Research Presentation: Andy Warhol
(Slide: Andy Warhol.)
When people describe who I am, if they don’t say “Andy Warhol the Pop artist”, they say “Andy Warhol the underground film maker”. Or at least they used to.
My um people at the Factory used to call me Drella. Only my mother called me Andek, but she’s um dead now.
Gerard - my um assistant - had a theory about my films. He said:
. . . they were a stepping stone to finding a producer who would back his films . . . wishing he would get somebody to put up money for a big legitimate-type film. So [those] “16mm two-reelers” . . . were really experiments . . . They were a learning process for Andy, too. I mean: Andy really didn’t know how to make a movie.
I experimented a lot. One reel silent movies of a sleeping man’s face, the Empire State Building, the face of a man getting blown. The whole idea was to be ridiculous. Then movies with sound, just the um people in the Factory being themselves, no script. Real life. Even a go at Dracula. What I really wanted was Hollywood.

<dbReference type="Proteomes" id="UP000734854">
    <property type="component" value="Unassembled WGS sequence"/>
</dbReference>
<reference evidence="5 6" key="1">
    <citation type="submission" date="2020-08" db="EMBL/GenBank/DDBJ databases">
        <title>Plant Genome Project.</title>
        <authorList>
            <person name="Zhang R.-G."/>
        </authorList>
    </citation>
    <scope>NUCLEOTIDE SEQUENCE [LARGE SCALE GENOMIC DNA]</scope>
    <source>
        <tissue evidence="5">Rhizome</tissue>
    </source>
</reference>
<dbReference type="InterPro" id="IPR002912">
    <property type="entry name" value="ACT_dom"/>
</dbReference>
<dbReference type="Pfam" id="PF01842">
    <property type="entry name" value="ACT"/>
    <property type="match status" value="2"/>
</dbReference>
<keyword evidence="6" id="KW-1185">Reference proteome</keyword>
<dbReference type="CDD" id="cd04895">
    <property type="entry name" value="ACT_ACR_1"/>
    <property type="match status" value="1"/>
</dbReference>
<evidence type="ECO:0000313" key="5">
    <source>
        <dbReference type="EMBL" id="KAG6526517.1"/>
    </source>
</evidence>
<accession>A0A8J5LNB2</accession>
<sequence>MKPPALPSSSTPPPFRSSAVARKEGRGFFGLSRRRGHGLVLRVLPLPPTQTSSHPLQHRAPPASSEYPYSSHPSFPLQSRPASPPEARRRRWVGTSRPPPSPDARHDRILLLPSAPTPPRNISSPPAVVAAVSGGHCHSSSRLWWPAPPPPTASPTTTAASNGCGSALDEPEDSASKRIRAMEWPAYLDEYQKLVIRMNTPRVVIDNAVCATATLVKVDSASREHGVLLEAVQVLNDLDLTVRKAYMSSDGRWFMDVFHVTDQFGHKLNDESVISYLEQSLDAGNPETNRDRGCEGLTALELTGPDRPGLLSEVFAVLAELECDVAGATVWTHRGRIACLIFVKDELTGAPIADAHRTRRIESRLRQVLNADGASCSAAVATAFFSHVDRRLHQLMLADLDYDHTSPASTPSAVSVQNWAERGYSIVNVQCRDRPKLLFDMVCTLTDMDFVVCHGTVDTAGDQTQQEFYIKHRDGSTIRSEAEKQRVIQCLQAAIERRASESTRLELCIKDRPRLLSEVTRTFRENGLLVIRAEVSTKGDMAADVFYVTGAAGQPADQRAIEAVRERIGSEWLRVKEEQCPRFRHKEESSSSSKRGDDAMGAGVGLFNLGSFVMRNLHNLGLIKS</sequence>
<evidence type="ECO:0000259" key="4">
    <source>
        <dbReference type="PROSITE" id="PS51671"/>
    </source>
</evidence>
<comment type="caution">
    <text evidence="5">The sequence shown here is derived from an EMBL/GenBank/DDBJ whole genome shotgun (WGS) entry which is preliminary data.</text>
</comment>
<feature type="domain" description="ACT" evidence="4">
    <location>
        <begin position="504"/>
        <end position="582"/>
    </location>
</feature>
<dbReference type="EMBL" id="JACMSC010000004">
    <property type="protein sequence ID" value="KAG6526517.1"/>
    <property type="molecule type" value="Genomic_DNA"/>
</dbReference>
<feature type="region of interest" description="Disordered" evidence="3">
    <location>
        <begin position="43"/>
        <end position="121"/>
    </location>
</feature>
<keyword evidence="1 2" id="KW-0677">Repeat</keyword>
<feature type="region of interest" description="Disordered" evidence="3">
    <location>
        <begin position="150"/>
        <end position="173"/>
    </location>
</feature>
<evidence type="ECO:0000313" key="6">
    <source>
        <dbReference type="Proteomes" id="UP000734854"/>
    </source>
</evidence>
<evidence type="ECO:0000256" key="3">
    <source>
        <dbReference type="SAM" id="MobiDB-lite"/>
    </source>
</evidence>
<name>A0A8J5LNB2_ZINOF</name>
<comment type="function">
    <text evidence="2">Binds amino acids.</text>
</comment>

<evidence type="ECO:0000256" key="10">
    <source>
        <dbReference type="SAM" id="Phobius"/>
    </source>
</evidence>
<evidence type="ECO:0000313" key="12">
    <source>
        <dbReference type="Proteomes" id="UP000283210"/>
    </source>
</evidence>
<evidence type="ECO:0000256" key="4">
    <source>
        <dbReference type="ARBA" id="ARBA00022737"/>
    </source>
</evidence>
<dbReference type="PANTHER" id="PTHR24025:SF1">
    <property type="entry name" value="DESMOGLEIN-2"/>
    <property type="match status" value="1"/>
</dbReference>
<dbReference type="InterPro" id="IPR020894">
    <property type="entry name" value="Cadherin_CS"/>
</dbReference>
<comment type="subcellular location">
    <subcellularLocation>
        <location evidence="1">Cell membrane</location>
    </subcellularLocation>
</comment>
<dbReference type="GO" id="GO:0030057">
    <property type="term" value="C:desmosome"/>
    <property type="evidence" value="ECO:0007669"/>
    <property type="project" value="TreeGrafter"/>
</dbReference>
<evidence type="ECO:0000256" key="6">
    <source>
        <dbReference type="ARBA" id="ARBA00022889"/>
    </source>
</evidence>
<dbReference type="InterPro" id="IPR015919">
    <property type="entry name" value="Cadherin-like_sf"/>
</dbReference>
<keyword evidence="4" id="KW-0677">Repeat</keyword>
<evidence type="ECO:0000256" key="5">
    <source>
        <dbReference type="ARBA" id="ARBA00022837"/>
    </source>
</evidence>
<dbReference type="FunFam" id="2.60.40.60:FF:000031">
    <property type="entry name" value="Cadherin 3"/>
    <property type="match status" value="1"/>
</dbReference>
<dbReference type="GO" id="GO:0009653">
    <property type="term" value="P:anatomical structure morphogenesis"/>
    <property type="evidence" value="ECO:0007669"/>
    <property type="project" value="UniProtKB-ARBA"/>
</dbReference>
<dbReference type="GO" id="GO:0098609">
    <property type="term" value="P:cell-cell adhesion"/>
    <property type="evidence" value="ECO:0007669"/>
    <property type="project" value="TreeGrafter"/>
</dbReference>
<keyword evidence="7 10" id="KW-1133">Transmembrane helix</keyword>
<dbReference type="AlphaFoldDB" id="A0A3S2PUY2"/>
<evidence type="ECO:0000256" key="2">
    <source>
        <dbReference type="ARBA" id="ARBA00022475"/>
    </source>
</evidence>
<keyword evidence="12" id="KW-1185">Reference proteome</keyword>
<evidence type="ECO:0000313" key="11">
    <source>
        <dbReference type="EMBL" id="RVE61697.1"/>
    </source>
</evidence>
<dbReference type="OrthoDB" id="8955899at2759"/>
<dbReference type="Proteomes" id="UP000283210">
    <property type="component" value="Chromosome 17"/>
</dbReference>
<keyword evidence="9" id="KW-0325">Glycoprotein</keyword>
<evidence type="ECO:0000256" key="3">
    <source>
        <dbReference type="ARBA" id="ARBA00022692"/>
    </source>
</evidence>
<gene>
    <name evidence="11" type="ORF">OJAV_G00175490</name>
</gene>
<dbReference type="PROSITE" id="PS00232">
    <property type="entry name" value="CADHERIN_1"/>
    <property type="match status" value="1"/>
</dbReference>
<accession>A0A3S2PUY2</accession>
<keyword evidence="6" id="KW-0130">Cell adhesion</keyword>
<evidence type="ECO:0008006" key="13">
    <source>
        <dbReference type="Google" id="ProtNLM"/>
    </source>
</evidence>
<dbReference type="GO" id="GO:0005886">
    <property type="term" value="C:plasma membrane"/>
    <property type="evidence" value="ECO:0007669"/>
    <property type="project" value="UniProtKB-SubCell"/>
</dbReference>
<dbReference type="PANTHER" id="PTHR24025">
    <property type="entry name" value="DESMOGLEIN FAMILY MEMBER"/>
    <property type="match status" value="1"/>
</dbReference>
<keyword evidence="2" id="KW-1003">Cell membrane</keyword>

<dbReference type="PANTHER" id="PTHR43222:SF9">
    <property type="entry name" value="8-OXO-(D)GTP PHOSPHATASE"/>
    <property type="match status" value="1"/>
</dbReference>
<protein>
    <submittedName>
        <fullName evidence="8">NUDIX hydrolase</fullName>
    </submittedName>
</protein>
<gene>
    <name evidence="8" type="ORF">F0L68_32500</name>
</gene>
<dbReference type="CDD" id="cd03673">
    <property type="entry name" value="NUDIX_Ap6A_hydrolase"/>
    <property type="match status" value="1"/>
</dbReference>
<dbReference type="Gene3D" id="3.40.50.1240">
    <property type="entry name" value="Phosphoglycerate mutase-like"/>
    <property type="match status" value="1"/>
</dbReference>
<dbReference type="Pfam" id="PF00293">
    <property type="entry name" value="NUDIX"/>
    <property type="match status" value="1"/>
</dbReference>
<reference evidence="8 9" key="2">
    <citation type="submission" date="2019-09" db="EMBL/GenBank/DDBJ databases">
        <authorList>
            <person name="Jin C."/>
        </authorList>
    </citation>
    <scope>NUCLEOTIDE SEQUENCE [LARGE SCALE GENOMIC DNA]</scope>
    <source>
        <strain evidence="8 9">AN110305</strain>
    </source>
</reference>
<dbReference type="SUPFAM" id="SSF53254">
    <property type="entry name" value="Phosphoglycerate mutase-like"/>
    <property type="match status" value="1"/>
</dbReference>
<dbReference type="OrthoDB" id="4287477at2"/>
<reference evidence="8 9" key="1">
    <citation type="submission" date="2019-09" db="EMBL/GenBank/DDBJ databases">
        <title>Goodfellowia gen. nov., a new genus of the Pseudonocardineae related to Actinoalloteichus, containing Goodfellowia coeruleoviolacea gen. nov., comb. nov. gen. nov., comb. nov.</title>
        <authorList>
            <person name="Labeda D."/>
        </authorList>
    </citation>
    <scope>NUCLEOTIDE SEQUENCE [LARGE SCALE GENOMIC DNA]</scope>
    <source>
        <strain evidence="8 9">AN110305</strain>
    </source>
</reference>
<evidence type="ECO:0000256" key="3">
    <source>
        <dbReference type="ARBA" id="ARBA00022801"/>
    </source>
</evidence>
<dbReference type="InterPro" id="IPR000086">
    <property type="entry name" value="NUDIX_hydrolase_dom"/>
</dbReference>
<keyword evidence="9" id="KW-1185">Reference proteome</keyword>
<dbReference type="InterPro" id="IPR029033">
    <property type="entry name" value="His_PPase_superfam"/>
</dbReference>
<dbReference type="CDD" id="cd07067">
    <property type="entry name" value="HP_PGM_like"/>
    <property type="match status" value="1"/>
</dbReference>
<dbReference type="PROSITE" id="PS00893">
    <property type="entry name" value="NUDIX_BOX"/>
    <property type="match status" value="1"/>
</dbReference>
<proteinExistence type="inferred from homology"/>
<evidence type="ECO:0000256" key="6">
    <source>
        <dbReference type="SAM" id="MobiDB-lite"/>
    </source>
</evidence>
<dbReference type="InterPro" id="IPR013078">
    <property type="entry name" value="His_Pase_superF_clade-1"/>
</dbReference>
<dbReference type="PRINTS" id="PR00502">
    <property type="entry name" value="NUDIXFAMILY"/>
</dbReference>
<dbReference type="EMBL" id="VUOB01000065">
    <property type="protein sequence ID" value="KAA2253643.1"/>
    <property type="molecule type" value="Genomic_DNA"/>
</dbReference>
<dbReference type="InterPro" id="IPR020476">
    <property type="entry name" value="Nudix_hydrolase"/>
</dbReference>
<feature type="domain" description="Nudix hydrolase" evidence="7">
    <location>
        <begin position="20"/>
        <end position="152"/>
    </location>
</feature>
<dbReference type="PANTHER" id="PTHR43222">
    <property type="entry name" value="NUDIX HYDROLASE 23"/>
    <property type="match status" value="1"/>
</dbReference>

(Video: Camp montage.)
Vacant vacuous Hollywood was everything I ever wanted to mould my life into. Plastic. White on white.
Then I met Paul Morrissey. That’s him there, with the um hair. Gerard Malanga brought him round one day. He’d said “This is a friend of mine, Paul Morrissey. He’s very resourceful.” He kept coming around, and got involved in our movies. When he made Trash - when I was um in hospital - it made me more money than any other film had, so I let him make some more. We kept going from there.
(Slide: Dollar Bills painting)
I liked money. It was one of the first things I painted, when I started using my um silk screen press, and I only painted things I liked. I used to sit on the floor of the Factory with the TV on, and my um music turned up as loud as possible, reading a book and painting my pictures at the same time. It meant I didn’t think about what I was doing, you see.